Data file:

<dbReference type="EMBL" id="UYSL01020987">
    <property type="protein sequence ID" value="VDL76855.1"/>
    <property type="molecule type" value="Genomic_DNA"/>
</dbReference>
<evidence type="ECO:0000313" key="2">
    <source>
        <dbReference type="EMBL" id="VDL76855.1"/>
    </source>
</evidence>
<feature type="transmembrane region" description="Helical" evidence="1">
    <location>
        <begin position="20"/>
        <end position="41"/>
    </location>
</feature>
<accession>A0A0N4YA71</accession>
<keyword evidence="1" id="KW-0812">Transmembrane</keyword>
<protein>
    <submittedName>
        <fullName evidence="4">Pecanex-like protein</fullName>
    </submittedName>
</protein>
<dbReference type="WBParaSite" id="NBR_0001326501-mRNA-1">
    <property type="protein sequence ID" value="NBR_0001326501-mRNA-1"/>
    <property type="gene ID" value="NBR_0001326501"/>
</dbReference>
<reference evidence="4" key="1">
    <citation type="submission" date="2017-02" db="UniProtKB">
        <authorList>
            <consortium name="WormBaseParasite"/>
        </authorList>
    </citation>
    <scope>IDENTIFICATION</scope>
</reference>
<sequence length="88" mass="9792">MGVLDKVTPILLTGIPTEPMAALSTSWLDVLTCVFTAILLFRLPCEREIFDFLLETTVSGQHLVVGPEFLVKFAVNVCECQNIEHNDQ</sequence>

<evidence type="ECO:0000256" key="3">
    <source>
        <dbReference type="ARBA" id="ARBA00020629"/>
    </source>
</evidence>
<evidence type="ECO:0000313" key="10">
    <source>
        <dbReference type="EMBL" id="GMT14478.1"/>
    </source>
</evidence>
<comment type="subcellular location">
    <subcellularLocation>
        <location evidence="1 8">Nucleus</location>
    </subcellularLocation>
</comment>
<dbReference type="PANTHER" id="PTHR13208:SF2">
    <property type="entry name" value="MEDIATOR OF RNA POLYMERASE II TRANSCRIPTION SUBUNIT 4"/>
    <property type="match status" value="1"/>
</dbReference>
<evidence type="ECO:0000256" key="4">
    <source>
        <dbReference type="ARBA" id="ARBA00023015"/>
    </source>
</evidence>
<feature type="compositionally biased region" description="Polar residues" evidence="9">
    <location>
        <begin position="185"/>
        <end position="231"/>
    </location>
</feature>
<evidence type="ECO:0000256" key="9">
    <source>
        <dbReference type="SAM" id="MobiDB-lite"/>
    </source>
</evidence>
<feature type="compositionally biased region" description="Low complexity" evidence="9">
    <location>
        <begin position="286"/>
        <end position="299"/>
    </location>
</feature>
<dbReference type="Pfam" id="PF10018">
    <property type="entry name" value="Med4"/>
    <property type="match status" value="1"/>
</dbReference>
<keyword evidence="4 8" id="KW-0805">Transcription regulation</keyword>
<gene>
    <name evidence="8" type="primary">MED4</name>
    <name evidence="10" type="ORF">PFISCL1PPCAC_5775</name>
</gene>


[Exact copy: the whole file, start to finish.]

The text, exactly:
<dbReference type="EMBL" id="UYSL01020987">
    <property type="protein sequence ID" value="VDL76855.1"/>
    <property type="molecule type" value="Genomic_DNA"/>
</dbReference>
<evidence type="ECO:0000313" key="2">
    <source>
        <dbReference type="EMBL" id="VDL76855.1"/>
    </source>
</evidence>
<feature type="transmembrane region" description="Helical" evidence="1">
    <location>
        <begin position="20"/>
        <end position="41"/>
    </location>
</feature>
<accession>A0A0N4YA71</accession>
<keyword evidence="1" id="KW-0812">Transmembrane</keyword>
<protein>
    <submittedName>
        <fullName evidence="4">Pecanex-like protein</fullName>
    </submittedName>
</protein>
<dbReference type="WBParaSite" id="NBR_0001326501-mRNA-1">
    <property type="protein sequence ID" value="NBR_0001326501-mRNA-1"/>
    <property type="gene ID" value="NBR_0001326501"/>
</dbReference>
<reference evidence="4" key="1">
    <citation type="submission" date="2017-02" db="UniProtKB">
        <authorList>
            <consortium name="WormBaseParasite"/>
        </authorList>
    </citation>
    <scope>IDENTIFICATION</scope>
</reference>
<sequence length="88" mass="9792">MGVLDKVTPILLTGIPTEPMAALSTSWLDVLTCVFTAILLFRLPCEREIFDFLLETTVSGQHLVVGPEFLVKFAVNVCECQNIEHNDQ</sequence>

<evidence type="ECO:0000256" key="3">
    <source>
        <dbReference type="ARBA" id="ARBA00020629"/>
    </source>
</evidence>
<evidence type="ECO:0000313" key="10">
    <source>
        <dbReference type="EMBL" id="GMT14478.1"/>
    </source>
</evidence>
<comment type="subcellular location">
    <subcellularLocation>
        <location evidence="1 8">Nucleus</location>
    </subcellularLocation>
</comment>
<dbReference type="PANTHER" id="PTHR13208:SF2">
    <property type="entry name" value="MEDIATOR OF RNA POLYMERASE II TRANSCRIPTION SUBUNIT 4"/>
    <property type="match status" value="1"/>
</dbReference>
<evidence type="ECO:0000256" key="4">
    <source>
        <dbReference type="ARBA" id="ARBA00023015"/>
    </source>
</evidence>
<feature type="compositionally biased region" description="Polar residues" evidence="9">
    <location>
        <begin position="185"/>
        <end position="231"/>
    </location>
</feature>
<evidence type="ECO:0000256" key="9">
    <source>
        <dbReference type="SAM" id="MobiDB-lite"/>
    </source>
</evidence>
<feature type="compositionally biased region" description="Low complexity" evidence="9">
    <location>
        <begin position="286"/>
        <end position="299"/>
    </location>
</feature>
<dbReference type="Pfam" id="PF10018">
    <property type="entry name" value="Med4"/>
    <property type="match status" value="1"/>
</dbReference>
<keyword evidence="4 8" id="KW-0805">Transcription regulation</keyword>
<gene>
    <name evidence="8" type="primary">MED4</name>
    <name evidence="10" type="ORF">PFISCL1PPCAC_5775</name>
</gene>